Roger Hecht writes:
>>McKelvey raised a couple of interesting points in his Overview. The
>>first is his contention that the British symphony has not traveled well
>>to the US; that could be verified by a study of American concert programs
>>McKelvey was writing specifically about Elgar, but you don't see many
>>performances of Walton or Vaughan Williams symphonies, either--forget
>>Bax, Alwyn, etc.--while works by Germans and Austrians are everywhere.
I am coming in late on this thread. Only read the three recent posts
to the effect that neither USA concerts nor Germans on the whole appreciate
in particular Elgar and now perhaps VWs. I am neither German nor much
of a concert attender nor a devotee of Adorno. However I have simply
never been able to find much in Elgar that says much of anything to me
in the way that all the obvious Austro-Germans noted do. I do respond
to VW4 esp. but also the VW6 but not much else. I do respond to Walton1.
Bernard Chasan wrote:
>I am not sure that this situation represents a particular resistance to
>English music. American orchestral programs, as Roger points out, are
>dominated by German and Austrian composers- in fact they are dominated
>by Beethoven and Brahms with some representation by Schubert, Schumann,
>BAch, Mahler and Mozart. Even the great Sibelius is represented only
>by a single work in the n2007-8 season- the Violin Concerto.
For my taste as a life-long devotee of Mahler, I find much too much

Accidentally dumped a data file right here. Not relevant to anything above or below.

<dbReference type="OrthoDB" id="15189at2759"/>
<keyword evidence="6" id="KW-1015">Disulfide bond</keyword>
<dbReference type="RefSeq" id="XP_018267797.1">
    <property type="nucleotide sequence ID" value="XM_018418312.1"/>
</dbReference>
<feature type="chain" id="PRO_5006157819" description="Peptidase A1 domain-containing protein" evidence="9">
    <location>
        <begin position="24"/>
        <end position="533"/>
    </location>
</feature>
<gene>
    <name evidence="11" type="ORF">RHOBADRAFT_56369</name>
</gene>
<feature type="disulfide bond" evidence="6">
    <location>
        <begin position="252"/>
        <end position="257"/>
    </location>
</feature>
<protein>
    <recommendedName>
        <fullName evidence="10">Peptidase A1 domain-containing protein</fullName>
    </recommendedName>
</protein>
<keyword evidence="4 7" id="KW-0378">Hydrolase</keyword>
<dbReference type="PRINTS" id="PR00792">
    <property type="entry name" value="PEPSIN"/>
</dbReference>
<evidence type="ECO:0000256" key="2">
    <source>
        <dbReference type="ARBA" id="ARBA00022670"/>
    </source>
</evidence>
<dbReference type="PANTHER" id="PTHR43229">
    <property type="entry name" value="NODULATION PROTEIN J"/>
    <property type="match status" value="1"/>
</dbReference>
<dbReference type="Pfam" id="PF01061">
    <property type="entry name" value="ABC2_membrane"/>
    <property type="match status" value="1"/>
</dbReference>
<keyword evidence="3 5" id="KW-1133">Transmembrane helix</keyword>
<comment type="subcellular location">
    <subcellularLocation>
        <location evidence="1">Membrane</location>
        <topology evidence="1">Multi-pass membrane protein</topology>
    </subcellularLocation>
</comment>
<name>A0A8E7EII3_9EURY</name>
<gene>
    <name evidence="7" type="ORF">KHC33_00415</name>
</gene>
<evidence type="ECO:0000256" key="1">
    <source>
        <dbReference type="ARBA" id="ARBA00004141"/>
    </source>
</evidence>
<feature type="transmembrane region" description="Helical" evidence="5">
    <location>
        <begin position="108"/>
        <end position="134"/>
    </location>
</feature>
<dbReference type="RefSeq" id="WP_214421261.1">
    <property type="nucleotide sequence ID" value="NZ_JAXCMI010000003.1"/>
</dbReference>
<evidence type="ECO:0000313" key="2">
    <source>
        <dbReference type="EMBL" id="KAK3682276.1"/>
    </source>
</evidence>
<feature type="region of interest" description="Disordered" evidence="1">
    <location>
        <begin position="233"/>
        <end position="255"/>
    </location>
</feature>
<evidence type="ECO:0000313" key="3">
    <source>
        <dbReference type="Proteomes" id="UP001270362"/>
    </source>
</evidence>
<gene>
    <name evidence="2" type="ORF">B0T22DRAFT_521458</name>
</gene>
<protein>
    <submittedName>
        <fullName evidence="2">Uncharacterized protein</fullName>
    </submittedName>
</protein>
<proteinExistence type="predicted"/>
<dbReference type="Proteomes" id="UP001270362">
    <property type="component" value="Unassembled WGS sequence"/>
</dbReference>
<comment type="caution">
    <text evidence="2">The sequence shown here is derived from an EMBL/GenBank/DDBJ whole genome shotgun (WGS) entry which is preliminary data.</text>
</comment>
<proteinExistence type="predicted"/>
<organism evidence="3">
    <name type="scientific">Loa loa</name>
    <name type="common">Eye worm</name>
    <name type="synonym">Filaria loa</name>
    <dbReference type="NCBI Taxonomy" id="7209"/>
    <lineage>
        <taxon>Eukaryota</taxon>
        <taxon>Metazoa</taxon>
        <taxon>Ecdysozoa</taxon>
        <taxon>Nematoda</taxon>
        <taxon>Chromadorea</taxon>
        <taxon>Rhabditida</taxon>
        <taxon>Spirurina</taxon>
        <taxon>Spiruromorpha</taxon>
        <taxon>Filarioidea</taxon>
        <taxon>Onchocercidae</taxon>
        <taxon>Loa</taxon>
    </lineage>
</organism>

Mahler on broadcast symphonic programs and on CD playing on classical
radio. I hardly would put Bach into that group as he simply is not a
classical or a symphonic composer.
Sibelius is usually represented by the much over-played no.2 as Shostakovich
and Prokofiev are represented almost always by their resp. no. 5s.
This is a shame.
Of all these composers it is Prokofiev whose works I would like to have
radio and concert audiences much more exposed to.
However this last week where I live the concert of the LA Symphony under
Dohnyani's direction which included Brahms1 was broadcast twice and each
time I was floored by it. So in the end, I never tire of Brahms when
done like that.
I don't think that there are any profound conspiratorial reasons for the
lack of response to the British composers outside of their homeland.
With rare exceptions they never provide what the Austro-Germans and the
Of course that's my opinion, something that should need no explicit
Yoel L. Arbeitman
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